"But why agriculture?"
"Infrastructure. The size of the civilian population and the relative remoteness of Terminus makes it a logistical nightmare to support externally, so they made it self-sufficient... I don't know when, must have been years ago. Fleet production is the main thing, but then you've got to support the workers, and that means housing, business, food, utilities. sc can subsidize most of it with spillover from production, but you have to feed people, no way around that. Half of the population here probably works on the ring, and most of the other half is agricultural production that either sells to the government or directly to the market." Distant again, he crooked his head and let the tip of the pistol drop to rest on the cloudy faux-wood of the table. "Say, can you pull up a population density map on there?
Catherine nodded absently, and several minutes later said, "Here's one. I'll print it."
She tapped a few keys, then began scrolling through her visual display. "Okay, this planet is basically a garden. Hardly seems like a surprise that they're losing patrols; there's massive tracts of completely virginal land here without a soul inhabiting it--probably thousands of miles of space to hide an ambush.
"Surveillance?" Angus asked.
"Pretty minimal in the unmanned regions. Farmers here and there. Nowhere near enough orbital coverage to keep a constant patrol; they can look at specific spots, but they've got to know where. You could probably hide an armada for days out there."
Frowning slightly, Angus looked down, then raised the weapon again and click-clicked the last of the smooth, matte cartridges out of the ejector port. He was several moments before he responded with a slight roll of his head and a glance up to her. "All right. I guess that's the job, then."
He began picking up the shells and clipping them back into the circular magazine, as the sky outside turned to liquid night.
Terminus City was a brash amalgam of laser-edge technological industry and prosperous, effective, yet millenia-old street markets. Walking down city's the central road, which radiated off the government plaza like a long spike through the oblong stretch of the urban sprawl, they passed one after another of the small, utilitarian stalls and shops, some with brazen vendors hawking their wares, others with quiet attendants almost hidden as they worked with one thing or another in the shadowy rear, but all with bins or shelves of food prominently displayed--mostly raw goods like wheat and corn, but some finished products like "maranas," the local specialty, made from a mixture of barley, corn, and local cheese, cooked in citrus. "The Terminus environment," LaGrange had told them with blithe frankness, "is so ideal for cultivation that we can feed ourselves, support the opr, and still end up exporting hundreds of tons of excess production every day. Between the wildly different climates and terrain available on the three continents, almost anything from an Earth-normal habitat can be grown here."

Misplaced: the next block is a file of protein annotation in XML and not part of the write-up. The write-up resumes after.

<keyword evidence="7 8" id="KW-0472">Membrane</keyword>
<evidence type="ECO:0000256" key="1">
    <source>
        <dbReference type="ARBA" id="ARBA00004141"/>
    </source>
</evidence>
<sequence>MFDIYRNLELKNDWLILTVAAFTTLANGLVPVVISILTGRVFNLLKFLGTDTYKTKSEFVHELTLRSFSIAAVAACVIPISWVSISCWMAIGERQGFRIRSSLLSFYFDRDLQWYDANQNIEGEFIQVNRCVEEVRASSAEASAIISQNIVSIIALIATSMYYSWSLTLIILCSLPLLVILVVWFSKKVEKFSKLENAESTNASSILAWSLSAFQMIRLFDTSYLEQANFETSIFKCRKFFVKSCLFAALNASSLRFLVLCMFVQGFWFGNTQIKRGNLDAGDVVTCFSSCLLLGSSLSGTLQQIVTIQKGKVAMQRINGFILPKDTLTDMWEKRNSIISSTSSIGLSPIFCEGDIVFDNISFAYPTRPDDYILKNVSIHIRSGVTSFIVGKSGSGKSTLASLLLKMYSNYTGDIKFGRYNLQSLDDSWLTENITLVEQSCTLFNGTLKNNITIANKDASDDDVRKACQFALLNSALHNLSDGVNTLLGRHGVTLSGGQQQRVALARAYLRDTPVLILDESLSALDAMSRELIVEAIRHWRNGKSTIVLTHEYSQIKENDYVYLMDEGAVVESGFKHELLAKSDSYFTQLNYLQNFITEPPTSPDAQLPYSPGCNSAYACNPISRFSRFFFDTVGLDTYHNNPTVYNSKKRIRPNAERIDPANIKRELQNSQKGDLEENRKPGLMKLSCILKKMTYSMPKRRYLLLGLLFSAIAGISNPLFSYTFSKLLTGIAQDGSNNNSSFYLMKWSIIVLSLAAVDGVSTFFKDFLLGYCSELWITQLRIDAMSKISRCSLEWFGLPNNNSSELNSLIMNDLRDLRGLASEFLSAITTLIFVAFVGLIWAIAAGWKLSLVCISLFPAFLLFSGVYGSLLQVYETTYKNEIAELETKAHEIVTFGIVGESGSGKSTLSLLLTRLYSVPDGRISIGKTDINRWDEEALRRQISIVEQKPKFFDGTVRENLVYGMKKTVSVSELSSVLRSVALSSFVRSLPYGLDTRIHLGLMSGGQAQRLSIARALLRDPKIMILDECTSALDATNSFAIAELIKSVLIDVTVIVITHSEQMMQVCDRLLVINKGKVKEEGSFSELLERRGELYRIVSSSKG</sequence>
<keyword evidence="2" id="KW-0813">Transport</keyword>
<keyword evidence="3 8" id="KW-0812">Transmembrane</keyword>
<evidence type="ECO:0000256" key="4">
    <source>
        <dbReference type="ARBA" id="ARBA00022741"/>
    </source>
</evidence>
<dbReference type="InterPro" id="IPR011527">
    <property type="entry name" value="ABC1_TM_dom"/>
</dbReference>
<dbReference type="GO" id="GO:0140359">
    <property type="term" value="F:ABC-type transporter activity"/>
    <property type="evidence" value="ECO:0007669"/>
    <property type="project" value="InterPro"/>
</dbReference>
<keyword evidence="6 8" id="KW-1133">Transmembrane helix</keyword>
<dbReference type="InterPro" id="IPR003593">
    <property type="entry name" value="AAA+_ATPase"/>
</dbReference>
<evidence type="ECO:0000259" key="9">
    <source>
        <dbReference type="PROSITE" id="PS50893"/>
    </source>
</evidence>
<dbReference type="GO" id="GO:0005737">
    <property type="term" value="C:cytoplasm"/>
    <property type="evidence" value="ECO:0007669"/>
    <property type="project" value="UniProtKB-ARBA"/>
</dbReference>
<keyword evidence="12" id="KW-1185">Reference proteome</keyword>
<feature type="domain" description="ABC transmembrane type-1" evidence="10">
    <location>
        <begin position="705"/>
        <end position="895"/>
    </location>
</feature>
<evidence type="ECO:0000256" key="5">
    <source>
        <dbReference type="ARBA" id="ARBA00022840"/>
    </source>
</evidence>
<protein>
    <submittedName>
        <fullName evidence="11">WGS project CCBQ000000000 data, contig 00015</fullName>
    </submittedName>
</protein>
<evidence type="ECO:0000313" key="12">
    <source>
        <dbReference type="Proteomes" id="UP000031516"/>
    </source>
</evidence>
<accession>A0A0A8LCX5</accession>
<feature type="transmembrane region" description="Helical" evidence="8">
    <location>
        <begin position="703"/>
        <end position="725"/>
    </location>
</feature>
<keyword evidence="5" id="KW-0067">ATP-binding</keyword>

"It's like a citywide bargain sale," Catherine remarked. It become quickly apparent that very few centralized markets existed in the city; nearly all commerce took place in public offerings such as those they experienced as they passed through the main boulevard. Angus called it "astonishingly medieval," and when Catherine objected, said bluntly, "I'm not condemning it. I'm amazed. The unique circumstances of this planet have conspired to create an economic and practical reality that's friendly to a form of fiscal interaction which has not existed on this scale for hundreds of years. It's unusual."
They turned off onto a smaller side street, no particular aim in mind, as he glanced over at her and met her eyes briefly. "Unusual is rarely incidental. I doubt if it's a coincidence that we're here."
Wandering farther, they found before long that the city had very little in the way of geographic distinction--it was essentially homogenous, becoming only less dense as they approached the outskirts. Belying the haggling that occured on the streets in a manner thousands of years old, sharp, towering buildings stabbed into the sky on every crisp rectangular block, and long sections of the city were walled off to protect the advanced production facilities that turned out supplies for the opr's day-to-day functions. The city was an exercise in dichotomy, and the two of them spent hours just walking, following whatever road appeared beneath their feet, acclimatizing themselves to the environment and its citizens.
As the night turned from dim to black--Terminus boasted a wide diameter and excruciatingly slow rotation, resulting in a nearly 36-hour day, as well as a deep night that was lit only by the distant stars--the two mercenaries found themselves passing through rapidly emptying streets as shopkeepers closed down their booths. Tall, startlingly bright street lamps were kindled one by one: large, dull crystals whose solid cores turned a furious blue-white under harsh kinetic currents. Tired and needing to recharge edges dulled in the long Slipspace flight, they found a terminal, and Catherine accessed the public datanet to find the nearest rec center; it was less than four blocks away, an unexpectedly long stretch given the unusually lengthy city streets, but still barely five minutes at a brisk walk. They reached the stunted, modern building, round and glassine, and quickly took shelter inside from the rapidly dropping temperature.